Lovely day again. What's
the weather like where you are?
Whatever it is doing, it is always
sunny here on the Blog
Today is no exception - you
should get yourself some
refreshment and find a comfy
seat before you go any further
Angela Radford is here today
and oh my, has she got a
fabulous project to share...
"Hi Angela back again!
Sorry yet another lengthy tutorial but
hope you enjoy watching as much as I
enjoyed making it.
To start with here is the collection of
Starlights Textiles paints I used for this project:
Put a small amount of paint into a palette
and spread it so that you don't have too
much paint on your brush.
The fabric is the Calico that Sandy stocks
and I used a full width by 45 cm but obviously
this depends on what you decide to make when
this stage is complete.
Using Tim Holtz stencils apply the paint
by dabbing gently through each one.
I made about six or seven of each one
I used, covering the whole length of fabric.
When you have finished the stencilling
allow these to dry and iron on the wrong side.
Complete instructions are on the jars.
I used scissors to begin cutting them apart
but actually ripped them as I wanted
the frayed edges to show.
Now it's time to start attaching them
to the backing.
I used a batting fabric for this as I wanted
a quilted effect but another piece of the Calico
would work too.
And here is the finished piece.
I've used several different stencils and
different stitches too.
This is definitely a grungy style
with the frayed edges showing.
I removed a small section at the end to use
for the closure and then you need to sew the
sides of the main fabric and lining.
I like to box my corners when making a bag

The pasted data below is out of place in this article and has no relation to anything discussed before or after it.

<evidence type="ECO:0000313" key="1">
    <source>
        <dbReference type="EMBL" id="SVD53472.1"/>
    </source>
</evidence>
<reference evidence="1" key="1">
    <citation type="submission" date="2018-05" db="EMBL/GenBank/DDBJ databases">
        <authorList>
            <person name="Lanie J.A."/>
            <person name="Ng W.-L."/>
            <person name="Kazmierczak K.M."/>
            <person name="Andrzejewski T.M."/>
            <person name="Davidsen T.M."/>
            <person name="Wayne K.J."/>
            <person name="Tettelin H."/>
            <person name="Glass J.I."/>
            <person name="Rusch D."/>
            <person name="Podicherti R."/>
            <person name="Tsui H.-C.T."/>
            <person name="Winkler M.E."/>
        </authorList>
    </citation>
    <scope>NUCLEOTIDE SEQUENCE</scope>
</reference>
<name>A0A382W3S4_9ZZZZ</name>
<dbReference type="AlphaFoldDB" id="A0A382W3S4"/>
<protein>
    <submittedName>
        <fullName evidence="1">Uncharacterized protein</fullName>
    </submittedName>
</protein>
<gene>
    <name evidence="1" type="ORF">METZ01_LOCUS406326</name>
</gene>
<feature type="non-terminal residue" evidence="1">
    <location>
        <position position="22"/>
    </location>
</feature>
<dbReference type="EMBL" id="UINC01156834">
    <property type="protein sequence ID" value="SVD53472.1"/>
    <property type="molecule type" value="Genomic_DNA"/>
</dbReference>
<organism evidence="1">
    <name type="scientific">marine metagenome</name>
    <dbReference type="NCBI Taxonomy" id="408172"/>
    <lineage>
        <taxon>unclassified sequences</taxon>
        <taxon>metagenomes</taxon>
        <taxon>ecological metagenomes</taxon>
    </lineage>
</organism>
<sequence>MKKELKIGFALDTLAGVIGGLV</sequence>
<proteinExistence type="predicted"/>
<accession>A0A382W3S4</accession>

but this is up to you.
Here you can see the finished corner, nice and neat.
It's a good idea now to iron the seams flat
I would cover this with a piece of
muslin before ironing.
Place the lining inside the bag with the
wrong sides together and pin.
Machine all the way round.
I cut a strip of the Calico to go all the way
round the top of the bag and machined
it in place on the inside and then
folded it out to the front.
Tack this in place to cover the top edge
and then machine all the way round.
Here is the flap ready to be attached at the back
Cut two lengths of fabric to the length and
width you prefer and sew these inside out
with interfacing attached and
then turn the right way round.
And here you have the completed bag.
I wanted this to be large enough to
carry a 12x12 journal so it is quite big.
Here you can see the inside with the flap
attached at the back and the handles securely
sewn in place.
I left the flap open at the top as it can be used as a pocket.
I used velcro as the fastening for the closure
but again this is just preference.
So that's your lot my friends.
Hope you enjoyed that and see you soon.
Thank you Angela
What can I say? I am absolutely
speechless - I need to go back
to school and repeat the
Use of English course I did
way back when........
Maybe this will cover it:
Wunderbar, die Tasche ist
Bis Morgen! oh sorry....